Saturday's meeting between Korean president Kim Dae-jung and the leaders of the top chaebols has resulted in a decisive win for the conglomerates.
In the run-up to the meeting Kim's staff were attempting to negotiate deals that would show his plan for the 'big deal' swap of subsidiaries was taking shape (see VNU Newswire, 3 July). In the end, a more nebulous 'nine-point pact' emerged.
The major features are helpful to the chaebols. Export credits and guarantees will be made available by the government, which will also restructure the financial industry as quickly as possible.
The conglomerates will be permitted to pursue business swaps on their own, while the government "will seek to provide institutional support to facilitate the swaps". That could mean financial aid.
The chaebols have also agreed to "put an end to illegal internal trades," which surely cannot be seen as much of a concession, and to close marginal subsidiaries. The government will also do some pump-priming, stimulating the economy by tax cuts and beginning to privatise state-owned corporations.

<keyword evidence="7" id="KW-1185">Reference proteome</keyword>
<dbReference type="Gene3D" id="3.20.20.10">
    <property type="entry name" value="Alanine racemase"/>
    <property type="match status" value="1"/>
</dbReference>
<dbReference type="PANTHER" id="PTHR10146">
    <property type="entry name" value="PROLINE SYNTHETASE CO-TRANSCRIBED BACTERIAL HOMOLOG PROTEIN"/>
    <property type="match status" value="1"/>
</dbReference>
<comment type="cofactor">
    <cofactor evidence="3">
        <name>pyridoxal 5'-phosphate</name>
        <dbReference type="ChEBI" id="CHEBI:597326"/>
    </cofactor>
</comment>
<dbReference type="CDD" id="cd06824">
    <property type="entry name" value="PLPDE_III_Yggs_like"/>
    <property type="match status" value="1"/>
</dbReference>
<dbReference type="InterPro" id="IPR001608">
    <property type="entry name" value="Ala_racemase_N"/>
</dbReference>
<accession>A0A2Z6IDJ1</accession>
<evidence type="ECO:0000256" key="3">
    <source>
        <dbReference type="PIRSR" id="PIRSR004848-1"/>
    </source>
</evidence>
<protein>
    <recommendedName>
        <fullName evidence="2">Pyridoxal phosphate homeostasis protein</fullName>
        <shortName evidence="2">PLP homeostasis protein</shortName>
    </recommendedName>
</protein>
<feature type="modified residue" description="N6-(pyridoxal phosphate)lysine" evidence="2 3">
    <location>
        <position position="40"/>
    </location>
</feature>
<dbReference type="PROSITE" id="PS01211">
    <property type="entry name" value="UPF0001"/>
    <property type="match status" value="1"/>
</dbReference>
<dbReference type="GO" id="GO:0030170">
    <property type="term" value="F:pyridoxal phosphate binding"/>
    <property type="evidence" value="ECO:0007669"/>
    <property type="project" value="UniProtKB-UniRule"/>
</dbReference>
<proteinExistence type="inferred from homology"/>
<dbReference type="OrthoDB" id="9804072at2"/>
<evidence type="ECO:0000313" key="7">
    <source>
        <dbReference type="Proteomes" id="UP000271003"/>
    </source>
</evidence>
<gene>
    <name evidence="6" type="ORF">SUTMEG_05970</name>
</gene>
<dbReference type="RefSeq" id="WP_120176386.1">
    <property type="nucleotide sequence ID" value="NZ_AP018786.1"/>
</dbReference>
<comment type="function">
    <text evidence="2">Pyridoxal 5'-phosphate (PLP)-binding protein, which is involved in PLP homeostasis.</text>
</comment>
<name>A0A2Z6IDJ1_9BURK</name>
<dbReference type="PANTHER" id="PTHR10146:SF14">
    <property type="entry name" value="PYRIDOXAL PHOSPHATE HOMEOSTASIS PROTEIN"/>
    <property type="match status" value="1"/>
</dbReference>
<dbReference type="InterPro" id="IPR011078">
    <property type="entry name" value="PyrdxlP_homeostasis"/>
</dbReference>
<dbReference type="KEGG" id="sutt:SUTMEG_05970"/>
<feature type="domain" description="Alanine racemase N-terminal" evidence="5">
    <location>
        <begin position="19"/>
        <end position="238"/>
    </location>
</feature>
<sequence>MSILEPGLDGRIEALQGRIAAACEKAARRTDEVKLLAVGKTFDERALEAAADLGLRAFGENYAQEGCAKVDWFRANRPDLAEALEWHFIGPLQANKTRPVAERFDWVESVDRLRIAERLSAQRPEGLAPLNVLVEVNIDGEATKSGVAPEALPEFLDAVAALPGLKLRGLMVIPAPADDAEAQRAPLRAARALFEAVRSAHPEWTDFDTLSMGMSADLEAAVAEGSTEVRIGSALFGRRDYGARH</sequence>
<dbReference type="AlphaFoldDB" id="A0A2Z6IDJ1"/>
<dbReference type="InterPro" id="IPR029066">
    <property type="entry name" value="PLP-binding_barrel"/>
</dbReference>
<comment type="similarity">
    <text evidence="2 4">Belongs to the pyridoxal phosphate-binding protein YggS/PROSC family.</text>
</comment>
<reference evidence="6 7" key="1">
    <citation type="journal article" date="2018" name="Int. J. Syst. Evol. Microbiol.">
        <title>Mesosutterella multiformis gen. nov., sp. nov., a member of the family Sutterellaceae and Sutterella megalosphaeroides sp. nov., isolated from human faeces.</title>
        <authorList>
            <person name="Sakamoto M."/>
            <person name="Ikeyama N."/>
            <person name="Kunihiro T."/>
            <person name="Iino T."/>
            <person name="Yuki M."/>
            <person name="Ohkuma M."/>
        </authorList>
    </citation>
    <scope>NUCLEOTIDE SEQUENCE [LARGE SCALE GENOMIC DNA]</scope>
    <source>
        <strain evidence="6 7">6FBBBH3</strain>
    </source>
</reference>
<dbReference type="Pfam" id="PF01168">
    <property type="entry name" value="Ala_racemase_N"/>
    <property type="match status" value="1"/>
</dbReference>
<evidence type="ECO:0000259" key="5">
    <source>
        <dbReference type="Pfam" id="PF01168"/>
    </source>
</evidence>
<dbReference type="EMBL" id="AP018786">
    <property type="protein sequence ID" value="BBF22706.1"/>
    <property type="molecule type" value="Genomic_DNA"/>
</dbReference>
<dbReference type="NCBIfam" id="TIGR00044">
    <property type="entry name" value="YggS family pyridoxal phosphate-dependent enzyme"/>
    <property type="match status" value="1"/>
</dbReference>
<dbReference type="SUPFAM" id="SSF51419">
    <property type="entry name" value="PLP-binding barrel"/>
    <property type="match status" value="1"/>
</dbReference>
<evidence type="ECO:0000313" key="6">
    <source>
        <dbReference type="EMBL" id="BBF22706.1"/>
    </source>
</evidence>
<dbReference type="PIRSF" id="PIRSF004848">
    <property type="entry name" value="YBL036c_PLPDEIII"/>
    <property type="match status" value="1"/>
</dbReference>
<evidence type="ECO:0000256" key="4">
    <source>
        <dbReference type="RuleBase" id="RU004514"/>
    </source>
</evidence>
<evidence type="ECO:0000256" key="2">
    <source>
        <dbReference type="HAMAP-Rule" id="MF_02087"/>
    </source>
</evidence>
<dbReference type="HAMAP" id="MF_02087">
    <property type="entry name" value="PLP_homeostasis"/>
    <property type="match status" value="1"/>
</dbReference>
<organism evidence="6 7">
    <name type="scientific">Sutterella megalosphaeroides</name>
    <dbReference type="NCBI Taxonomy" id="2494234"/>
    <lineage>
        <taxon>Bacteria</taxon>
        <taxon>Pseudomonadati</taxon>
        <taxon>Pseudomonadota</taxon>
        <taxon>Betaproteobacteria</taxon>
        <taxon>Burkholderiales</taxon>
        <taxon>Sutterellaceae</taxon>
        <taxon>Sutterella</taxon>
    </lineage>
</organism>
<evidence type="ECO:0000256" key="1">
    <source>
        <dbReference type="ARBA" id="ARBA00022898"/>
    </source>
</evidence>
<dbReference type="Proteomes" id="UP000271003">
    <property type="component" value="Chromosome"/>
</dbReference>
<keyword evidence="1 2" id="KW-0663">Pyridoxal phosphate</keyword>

So effectively the prospect of the chaebols being forced to swap subsidiaries at gun point has receded, while the prospect of them collecting state aid in order to ease the pain of swaps and closures has emerged. That is likely to be a blow to President Kim's newly formed government.
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